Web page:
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Clin Sci (Lond). 2000 Jan;98(1):21-30.

Time course of changes in serum glucose, insulin, lipids and tissue lipase activities in macrosomic offspring of rats with streptozotocin-induced diabetes.

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1
Laboratoire de Physiologie Animale, Université de Tlemcen, Algerie.

Abstract

The aim of this investigation was to determine the time course of changes in serum glucose, insulin and lipid levels, as well as lipid and protein content and lipolytic activities in insulin target organs (liver, adipose tissue and muscle), in macrosomic offspring of streptozotocin-induced mildly hyperglycaemic rats. Food intake and nutritional efficiency were also evaluated. Mild hyperglycaemia in pregnant rats was induced by intraperitoneal injection of streptozotocin (40 mg/kg body weight) on day 5 of gestation. Control pregnant rats were injected with citrate buffer. At birth, macrosomic pups (birth weight >1.7 S.D. greater than the mean value for the control pups) had higher serum insulin, glucose and lipid levels than control pups. These macrosomic rats maintained accelerated postnatal growth combined with high adipose tissue weight up to 12 weeks of age. These rats were not hyperphagic; however, they had higher food efficiency and fat storage capacity with higher adipocyte lipoprotein lipase activity, which contributed to persisting obesity. Hepatic lipase activity was increased in macrosomic rats at all ages. Moreover, macrosomia was associated with metabolic disturbances that varied according to age and sex. After 1 month, several alterations observed at birth had disappeared. Serum glucose, insulin and lipid levels in male and female macrosomic rats became similar to those of their respective controls. At 2 months of age, hepatic and serum triacylglycerol levels were higher in macrosomic females than in controls. By 3 months, macrosomic rats (both males and females) had developed insulin resistance with hyperinsulinaemia, hyperglycaemia, and higher serum and hepatic lipids. In conclusion, macrosomia was associated with alterations in glucose and lipid metabolism through to adulthood. It should be considered as an important potential risk factor for obesity and its metabolic complications.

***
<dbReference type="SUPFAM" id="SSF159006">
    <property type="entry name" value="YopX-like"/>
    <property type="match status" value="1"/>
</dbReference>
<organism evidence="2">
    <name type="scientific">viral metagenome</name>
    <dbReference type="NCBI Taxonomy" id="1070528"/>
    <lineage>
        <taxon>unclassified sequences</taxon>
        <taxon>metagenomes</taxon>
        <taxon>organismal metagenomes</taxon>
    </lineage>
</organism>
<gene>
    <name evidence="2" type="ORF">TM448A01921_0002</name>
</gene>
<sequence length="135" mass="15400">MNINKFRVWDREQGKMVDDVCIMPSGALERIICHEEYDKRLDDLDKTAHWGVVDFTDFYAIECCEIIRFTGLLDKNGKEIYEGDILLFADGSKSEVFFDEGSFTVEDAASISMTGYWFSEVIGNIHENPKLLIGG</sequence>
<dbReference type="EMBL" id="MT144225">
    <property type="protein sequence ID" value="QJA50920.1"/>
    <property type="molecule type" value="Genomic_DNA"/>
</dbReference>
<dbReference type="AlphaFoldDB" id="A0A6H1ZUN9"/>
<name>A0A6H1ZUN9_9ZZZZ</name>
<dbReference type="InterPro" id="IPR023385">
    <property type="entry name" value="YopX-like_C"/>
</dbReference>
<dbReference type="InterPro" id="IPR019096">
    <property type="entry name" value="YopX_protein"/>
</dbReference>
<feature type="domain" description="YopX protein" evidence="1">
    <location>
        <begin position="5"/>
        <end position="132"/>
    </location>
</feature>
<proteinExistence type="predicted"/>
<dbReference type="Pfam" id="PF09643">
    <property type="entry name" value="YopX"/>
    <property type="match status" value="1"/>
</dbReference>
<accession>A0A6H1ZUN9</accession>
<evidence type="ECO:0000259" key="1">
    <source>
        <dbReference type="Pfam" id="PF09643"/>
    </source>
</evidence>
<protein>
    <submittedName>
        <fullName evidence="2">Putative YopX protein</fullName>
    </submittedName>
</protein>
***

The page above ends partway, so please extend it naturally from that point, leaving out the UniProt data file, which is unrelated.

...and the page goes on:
PMID:
10600655
[Indexed for MEDLINE]
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